Rule 18f-4 is somewhat unusual in that it gives management investment companies (including business development companies but excluding money market funds, “Funds”) alternative means of complying with its exemption from Sections 18 and 61. A Fund may either:

  • Limit the way and extent to which the Fund engages in derivatives transactions (a “Limited Derivatives User”), or
  • Adopt a Derivatives Risk Management Program (a “DRM Program”) that, among other requirements, limits the Fund’s Value-at-Risk (“VaR”) relative to an index, its non-derivatives portfolio or its net assets (a “VaR Fund”).

[As the rule has been published in the most recent Code of Federal Regulations, we will stop linking to the version published in the adopting release.]

A Fund may opt to be a VaR Fund even if it could qualify as a Limited Derivatives User. If a Fund’s adviser already uses VaR models in its risk management program the VaR Fund approach may be a viable alternative. But we anticipate that advisers who do not currently employ VaR models, and do not have an independent reason to start, will try to operate their Funds as Limited Derivatives Users.

Flavors of VaR Funds

Our initial post on the final version of Rule 18f-4 identified four types of Funds classified by the new rule. Three of these Fund types represent different varieties of VaR Funds. Specifically:

  • Closed-end Funds that have already leveraged themselves by issuing preferred stock in compliance with Section 18 or 61 (“Closed-End w/ Preferred Funds”);
  • Open-end funds that, as of October 28, 2020, had outstanding shares issued in a public offering and disclosed in their prospectus that they seek to provide investment returns that exceed 200% of the performance or the inverse of the performance of a market index over a predetermined period (“Grandfathered Leveraged/Inverse Funds”); and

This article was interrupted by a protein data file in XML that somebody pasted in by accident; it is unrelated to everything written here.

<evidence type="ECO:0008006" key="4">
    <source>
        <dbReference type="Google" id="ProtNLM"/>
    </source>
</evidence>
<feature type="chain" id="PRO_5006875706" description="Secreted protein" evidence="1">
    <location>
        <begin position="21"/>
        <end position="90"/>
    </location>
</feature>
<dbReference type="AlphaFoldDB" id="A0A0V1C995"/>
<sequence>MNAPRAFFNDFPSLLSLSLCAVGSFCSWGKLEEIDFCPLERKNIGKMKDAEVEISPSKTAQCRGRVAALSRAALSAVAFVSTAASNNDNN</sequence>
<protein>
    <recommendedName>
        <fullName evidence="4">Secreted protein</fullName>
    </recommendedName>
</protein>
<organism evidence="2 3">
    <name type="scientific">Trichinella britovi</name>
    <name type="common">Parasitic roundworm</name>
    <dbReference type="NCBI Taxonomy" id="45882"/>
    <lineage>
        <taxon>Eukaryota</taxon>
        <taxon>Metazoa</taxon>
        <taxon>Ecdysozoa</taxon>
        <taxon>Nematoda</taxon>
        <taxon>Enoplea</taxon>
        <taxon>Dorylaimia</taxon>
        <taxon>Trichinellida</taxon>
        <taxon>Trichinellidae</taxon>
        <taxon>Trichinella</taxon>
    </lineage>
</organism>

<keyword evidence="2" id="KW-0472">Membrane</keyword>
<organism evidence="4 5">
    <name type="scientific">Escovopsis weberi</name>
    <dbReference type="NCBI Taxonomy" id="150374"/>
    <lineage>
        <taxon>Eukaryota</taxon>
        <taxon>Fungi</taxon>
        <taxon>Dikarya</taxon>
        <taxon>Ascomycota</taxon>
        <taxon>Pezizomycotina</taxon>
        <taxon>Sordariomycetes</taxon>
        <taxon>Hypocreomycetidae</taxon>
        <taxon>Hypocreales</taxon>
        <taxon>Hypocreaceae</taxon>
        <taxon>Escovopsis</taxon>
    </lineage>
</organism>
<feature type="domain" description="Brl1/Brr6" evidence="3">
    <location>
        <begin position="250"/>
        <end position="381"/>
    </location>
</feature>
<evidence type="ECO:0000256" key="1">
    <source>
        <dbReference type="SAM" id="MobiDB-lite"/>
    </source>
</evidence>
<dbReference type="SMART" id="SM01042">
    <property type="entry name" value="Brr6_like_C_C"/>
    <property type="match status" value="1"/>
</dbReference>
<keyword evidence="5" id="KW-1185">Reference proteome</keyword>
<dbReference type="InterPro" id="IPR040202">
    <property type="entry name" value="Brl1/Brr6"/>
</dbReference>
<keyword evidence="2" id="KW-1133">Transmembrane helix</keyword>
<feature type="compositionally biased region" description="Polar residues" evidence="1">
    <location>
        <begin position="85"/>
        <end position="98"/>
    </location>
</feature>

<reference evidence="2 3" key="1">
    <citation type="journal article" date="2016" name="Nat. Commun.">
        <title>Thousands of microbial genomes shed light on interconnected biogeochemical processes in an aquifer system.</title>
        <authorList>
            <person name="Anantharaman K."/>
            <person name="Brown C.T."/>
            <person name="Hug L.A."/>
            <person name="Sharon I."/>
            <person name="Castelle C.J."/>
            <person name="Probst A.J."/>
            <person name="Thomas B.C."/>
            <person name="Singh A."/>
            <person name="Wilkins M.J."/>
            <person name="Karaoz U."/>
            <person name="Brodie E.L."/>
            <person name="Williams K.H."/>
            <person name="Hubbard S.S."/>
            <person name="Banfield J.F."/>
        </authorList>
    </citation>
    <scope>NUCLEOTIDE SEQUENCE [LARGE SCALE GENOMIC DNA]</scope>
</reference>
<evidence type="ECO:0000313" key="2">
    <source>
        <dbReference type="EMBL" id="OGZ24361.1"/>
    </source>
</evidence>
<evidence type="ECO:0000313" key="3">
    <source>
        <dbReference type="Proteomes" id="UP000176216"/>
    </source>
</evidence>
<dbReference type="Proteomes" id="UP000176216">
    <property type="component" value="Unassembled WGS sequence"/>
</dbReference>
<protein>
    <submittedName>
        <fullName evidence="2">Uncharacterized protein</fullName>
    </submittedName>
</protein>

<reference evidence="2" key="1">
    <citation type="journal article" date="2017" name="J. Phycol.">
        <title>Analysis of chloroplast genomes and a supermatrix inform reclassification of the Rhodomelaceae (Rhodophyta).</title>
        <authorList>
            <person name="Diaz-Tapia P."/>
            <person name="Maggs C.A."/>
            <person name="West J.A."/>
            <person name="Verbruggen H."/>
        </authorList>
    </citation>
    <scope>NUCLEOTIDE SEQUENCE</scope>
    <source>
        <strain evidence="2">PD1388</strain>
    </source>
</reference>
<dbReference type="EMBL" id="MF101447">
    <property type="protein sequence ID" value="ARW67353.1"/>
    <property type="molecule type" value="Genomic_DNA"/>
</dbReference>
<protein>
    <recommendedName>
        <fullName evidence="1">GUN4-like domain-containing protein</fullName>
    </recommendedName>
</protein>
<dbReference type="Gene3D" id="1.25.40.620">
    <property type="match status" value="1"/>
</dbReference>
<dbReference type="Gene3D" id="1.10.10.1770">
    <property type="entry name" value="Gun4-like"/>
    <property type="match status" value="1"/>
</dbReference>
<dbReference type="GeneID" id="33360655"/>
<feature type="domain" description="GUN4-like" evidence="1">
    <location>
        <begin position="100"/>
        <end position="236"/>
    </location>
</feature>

• All other VaR Funds.

A Grandfathered Leveraged/Inverse Fund must limit is VaR relative to the index and the percentage disclosed in its prospectus. All other VaR Funds may choose to limit their VaR relative to either the VaR of an appropriate index or the VaR of their portfolio excluding their derivatives transactions (a “Relative VaR Test”). If neither of those relative measures properly reflects the VaR Fund’s investments, investment objectives, and strategy, these other VaR Funds may limit their VaR as a percentage of their net assets (an “Absolute VaR Test”).

Putting the 18f-4 Puzzle Together

The following table summarizes when a Fund must adopt a DRM Program, the VaR tests available to each type of VaR Fund and the test’s percentage limit on the Fund’s VaR.


Combining types of Funds, VaR tests and VaR limits shows there are seven “flavors” of VaR Funds, in addition to the “vanilla” Limited Derivatives User.

Mostly Vanilla Funds

The SEC staff estimated that, as of September 2020, nearly 80% of Funds could qualify as Limited Derivatives Users. This may be an upper limit if some Fund complexes opt to treat all their Funds as VaR Funds rather than running a separate compliance program for their Limited Derivatives Users. Still, we anticipate that most Funds will try to qualify as Limited Derivatives Users for reasons we’ll explain in our next post.